Graded: Hybrid Learning 2020


Maroon Staff

What grade would I give to Hybrid Learning this year? I’m not so sure.

Josh Bock

What grade would I give the hybrid learning model? I have no idea, and neither do you. 


This summer, administrators, teachers, and student government officials undertook possibly the most demanding group project in the history of Scarsdale High School. The stipulations were as follows: “with your group, design a plan for the school year that A) delivers a rich and fulfilling curriculum to over a thousand students, B) offers some sense of normalcy, social interaction, and mental health relief, and C) safeguards the school community from the spread of COVID-19. Then, deliver a concise presentation explaining the entire system to the entire school, and implement your plan.”


We are three weeks past the due date, and it is time to fill out the rubric.


The administration has successfully achieved the first two goals, almost to the fullest extent possible. With one period per week per class, my teachers make incredible progress pushing through the curriculum, and they consistently take time to ensure a full understanding of crucial concepts. More importantly, I get to spend two mornings every week feeling normal. I see former teachers in the halls. I have conversations with my classmates. I ask clarifying questions without nervously glancing at the clock. I go to school. These are massive upgrades from last spring. There is even an unexpected silver lining. With reduced in-person class sizes, students can contribute as much as they want during class discussions, and, on a personal note, I am not nearly as stressed to practice my Spanish skills in front of an audience of six rather than sixteen. 


It’s not all wonderful. There is a sense that fully-remote students are being left behind, as some teachers work to involve Zoom students in the lesson while others focus almost exclusively on the in-person students. Meanwhile, the physical education program has yet to find its footing. But we should not let perfect be the enemy of very good. The hybrid model set out to provide students with an education and a sense of normalcy. All else being equal, it did a good job.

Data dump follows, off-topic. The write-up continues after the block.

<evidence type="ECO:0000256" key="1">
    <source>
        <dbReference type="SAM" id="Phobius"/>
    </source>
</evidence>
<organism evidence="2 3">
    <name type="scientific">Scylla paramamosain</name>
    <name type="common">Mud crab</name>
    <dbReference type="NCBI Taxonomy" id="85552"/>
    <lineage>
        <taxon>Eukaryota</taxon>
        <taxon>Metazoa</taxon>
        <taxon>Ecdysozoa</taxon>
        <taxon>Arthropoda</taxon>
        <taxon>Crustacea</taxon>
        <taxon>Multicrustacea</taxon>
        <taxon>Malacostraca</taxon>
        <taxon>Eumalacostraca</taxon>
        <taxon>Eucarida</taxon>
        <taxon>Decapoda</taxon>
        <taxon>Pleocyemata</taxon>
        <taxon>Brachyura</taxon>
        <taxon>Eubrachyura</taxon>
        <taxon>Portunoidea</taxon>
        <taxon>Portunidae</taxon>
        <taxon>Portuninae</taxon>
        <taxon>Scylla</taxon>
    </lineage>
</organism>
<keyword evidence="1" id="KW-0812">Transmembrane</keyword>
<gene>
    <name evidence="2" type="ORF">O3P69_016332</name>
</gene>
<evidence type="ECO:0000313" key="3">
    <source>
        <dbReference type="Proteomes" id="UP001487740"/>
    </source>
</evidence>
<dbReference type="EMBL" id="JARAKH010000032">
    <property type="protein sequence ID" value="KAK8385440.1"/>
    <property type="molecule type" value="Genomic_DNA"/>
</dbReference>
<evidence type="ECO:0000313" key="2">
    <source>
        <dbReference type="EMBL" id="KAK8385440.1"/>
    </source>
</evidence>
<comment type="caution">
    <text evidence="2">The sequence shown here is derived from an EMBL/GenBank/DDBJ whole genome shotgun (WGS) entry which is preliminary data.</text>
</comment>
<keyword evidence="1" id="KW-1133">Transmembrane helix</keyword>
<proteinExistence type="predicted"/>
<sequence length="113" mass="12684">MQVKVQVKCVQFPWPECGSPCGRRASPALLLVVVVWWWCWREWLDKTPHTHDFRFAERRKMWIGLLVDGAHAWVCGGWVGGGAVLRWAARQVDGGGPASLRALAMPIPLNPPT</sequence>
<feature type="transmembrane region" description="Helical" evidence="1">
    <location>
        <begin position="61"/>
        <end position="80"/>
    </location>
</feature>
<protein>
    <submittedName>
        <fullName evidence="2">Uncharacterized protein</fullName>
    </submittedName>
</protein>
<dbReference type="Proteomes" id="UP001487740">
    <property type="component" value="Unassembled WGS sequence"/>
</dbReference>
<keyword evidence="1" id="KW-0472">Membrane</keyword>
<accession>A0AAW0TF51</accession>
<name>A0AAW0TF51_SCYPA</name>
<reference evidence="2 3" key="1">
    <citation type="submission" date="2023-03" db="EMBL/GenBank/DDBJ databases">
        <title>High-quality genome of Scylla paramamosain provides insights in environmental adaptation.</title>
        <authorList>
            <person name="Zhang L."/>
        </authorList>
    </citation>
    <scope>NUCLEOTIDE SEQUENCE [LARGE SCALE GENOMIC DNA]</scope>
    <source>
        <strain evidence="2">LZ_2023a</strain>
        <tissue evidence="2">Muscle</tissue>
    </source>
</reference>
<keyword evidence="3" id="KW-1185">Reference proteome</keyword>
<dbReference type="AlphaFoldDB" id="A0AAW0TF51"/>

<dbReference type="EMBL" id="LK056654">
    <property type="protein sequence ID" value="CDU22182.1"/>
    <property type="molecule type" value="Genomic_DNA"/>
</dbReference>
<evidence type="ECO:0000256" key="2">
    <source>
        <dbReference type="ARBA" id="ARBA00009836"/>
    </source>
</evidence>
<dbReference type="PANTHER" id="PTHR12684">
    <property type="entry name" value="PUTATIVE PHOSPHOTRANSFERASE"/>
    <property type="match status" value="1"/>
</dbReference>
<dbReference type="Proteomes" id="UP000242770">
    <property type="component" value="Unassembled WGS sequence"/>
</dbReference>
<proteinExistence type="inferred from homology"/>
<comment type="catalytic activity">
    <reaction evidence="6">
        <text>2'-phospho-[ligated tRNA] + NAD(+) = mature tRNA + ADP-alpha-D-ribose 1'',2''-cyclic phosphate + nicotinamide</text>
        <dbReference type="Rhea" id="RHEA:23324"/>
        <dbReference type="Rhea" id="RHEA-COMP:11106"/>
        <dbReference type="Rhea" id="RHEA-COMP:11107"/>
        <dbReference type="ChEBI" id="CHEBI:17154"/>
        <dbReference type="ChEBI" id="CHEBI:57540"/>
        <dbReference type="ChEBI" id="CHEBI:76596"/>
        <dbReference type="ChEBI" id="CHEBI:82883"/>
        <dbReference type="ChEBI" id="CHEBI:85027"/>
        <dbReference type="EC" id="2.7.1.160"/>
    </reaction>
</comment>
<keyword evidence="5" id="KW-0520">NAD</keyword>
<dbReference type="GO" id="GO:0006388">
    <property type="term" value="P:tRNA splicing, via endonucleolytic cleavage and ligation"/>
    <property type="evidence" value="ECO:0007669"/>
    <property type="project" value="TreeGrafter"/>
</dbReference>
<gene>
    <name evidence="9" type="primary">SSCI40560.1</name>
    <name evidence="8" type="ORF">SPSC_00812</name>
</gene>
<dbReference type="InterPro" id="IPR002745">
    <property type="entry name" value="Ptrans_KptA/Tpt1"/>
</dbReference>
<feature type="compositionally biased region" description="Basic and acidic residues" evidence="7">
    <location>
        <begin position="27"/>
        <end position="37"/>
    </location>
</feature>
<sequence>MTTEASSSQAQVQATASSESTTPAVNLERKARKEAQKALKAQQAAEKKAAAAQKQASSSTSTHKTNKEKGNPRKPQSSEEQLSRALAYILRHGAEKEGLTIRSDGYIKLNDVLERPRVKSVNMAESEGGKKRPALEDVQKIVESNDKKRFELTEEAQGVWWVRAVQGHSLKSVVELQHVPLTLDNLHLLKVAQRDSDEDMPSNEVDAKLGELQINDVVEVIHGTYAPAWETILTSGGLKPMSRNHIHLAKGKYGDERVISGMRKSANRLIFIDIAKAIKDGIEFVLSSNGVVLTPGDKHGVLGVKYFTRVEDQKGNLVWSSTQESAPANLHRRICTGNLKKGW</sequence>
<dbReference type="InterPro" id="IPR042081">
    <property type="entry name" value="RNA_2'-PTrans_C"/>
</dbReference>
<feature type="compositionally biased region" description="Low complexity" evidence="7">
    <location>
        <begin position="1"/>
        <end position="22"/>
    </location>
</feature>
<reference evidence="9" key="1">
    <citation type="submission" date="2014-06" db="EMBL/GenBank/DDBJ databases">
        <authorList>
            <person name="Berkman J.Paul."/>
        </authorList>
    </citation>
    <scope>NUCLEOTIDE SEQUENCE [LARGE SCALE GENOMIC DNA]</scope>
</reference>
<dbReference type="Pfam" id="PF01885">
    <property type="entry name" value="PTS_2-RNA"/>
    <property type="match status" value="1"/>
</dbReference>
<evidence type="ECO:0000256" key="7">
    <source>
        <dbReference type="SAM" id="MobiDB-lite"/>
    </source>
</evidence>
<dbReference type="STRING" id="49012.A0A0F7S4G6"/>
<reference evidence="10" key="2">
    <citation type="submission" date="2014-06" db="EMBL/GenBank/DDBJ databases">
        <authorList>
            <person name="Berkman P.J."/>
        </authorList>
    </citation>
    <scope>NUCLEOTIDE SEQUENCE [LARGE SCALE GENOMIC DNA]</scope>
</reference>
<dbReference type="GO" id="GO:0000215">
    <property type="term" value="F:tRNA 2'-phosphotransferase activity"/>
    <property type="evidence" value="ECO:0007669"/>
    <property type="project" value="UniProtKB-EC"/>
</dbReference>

The problem is that all else is not equal. All else has not been equal for quite some time. How do we evaluate hybrid learning when the most important objective, safety, is a complete mystery? With conflicting information about the ways the virus can spread, it is almost impossible to be certain whether the precautions in place are sufficient. Worse, if we are not combatting the virus effectively, we will not know until it is already too late. Because of the ambiguous safety element, your view on hybrid learning probably depends on your personal experience of the past several months. Maybe you have already beaten a mild case of coronavirus, and you can’t fight that part of your subconscious whispering, “What’s the big deal?” Maybe you have seen first or second hand the danger of the virus. Maybe you regularly spend time with friends outside of school. Maybe you flinch any time your personal space is violated.


I love our hybrid learning model, but I have no way to evaluate it when Schrödinger’s outbreak both is and isn’t happening every time I step inside the building. All I know for sure is that, as a senior, I will not take a single day, a single class, a single awkward walk around the track for granted, and neither should you.